Unspecified Misdemeanors

If a particular crime defined in Arizona’s criminal code is not classified as either a Class 1, 2, or 3 misdemeanor, it is considered to be a Class 2 misdemeanor. As such, an unspecified misdemeanor is punishable by up to a four-month prison sentence, a $750 fine, and/or one year of probation.

Other Forms of Punishment

Depending on the crime, the Arizona Criminal Code may allow a court to impose an alternative form of punitive, rehabilitative, or restorative penalties, including:

  • Victim restitution
  • Community service
  • License suspension
  • Defensive driving school
  • Counseling, classes, or treatment
  • Work release
  • Home detention

Mitigating and Aggravating Factors in Sentencing

At sentencing, the criminal court may consider various factors that apply to the level of punishment imposed. Mitigating factors result in a lesser sentence and may include a defendant’s age and capacity or any other factor deemed relevant by the court such as a defendant’s status in the community or the absence of prior criminal behavior.

Aggravating factors result in increased sentencing. Examples of aggravating factors include prior criminal convictions, the defendant’s role in the crime, and other facts and circumstances the court deems relevant.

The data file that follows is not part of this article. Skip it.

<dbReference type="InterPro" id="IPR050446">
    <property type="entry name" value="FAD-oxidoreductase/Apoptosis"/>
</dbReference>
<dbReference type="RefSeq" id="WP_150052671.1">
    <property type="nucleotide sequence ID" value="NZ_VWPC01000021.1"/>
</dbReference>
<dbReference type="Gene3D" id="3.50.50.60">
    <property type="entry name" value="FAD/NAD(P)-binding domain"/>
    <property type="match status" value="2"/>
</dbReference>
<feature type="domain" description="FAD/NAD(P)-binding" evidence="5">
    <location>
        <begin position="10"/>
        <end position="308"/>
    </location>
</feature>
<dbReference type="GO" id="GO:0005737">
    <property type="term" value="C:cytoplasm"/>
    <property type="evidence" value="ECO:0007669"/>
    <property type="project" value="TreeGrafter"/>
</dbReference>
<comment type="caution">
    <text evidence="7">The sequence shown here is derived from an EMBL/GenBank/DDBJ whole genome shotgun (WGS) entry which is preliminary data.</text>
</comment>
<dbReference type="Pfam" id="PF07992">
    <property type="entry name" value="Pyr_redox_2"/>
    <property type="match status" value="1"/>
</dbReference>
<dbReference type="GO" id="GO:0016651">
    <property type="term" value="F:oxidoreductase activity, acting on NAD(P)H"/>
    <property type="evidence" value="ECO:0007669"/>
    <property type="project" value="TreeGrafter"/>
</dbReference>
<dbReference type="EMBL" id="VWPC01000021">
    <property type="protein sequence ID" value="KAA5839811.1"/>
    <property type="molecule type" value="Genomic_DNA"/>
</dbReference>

Past Misdemeanor Convictions

Any person over the age of 18 who has previously been convicted of one or more of the same misdemeanors in the two years preceding the current conviction is subject to sentencing at the next higher classification of offenses. For example, a person who was convicted of a Class 2 misdemeanor within the last two years and subsequently is convicted of another Class 2 misdemeanor will be sentenced for a Class 1 misdemeanor. Similarly, prior convictions for a Class 1 misdemeanor may result in aggravated sentencing at the lowest level felony under the Arizona Criminal Code.

Impact of a Misdemeanors on Your Criminal Record

Being convicted of a criminal misdemeanor carries consequences for the rest of your life. Unless you seek to have criminal charges expunged, that conviction is attached to you forever. You may be required to disclose the conviction on job or housing applications, where the conviction may be held against you. Luckily, if you are considering a career in the armed forces, the Arizona Criminal Code provides that a conviction of a Class 2 or 3 misdemeanor is deemed a minor non-traffic offense for the purpose of armed forces recruitment.

Contact Our Phoenix Misdemeanor Criminal Defense Attorney

While misdemeanor convictions do not carry as much jail time as convictions for felonies, they are still serious matters that stay on your criminal record for life. In addition to short prison sentences, courts may also impose fines, order restitution, or sentence you to probation. If you are being charged with a misdemeanor your best move is to obtain experienced legal representation. The attorneys at Blischak Law have experience as both prosecutors and defense attorneys and can make sure you receive fair treatment throughout your case. Our attorneys will be on your side from day one, helping you receive the best outcome in your case and, keeping you informed around every corner. Contact us today for a consultation regarding your case.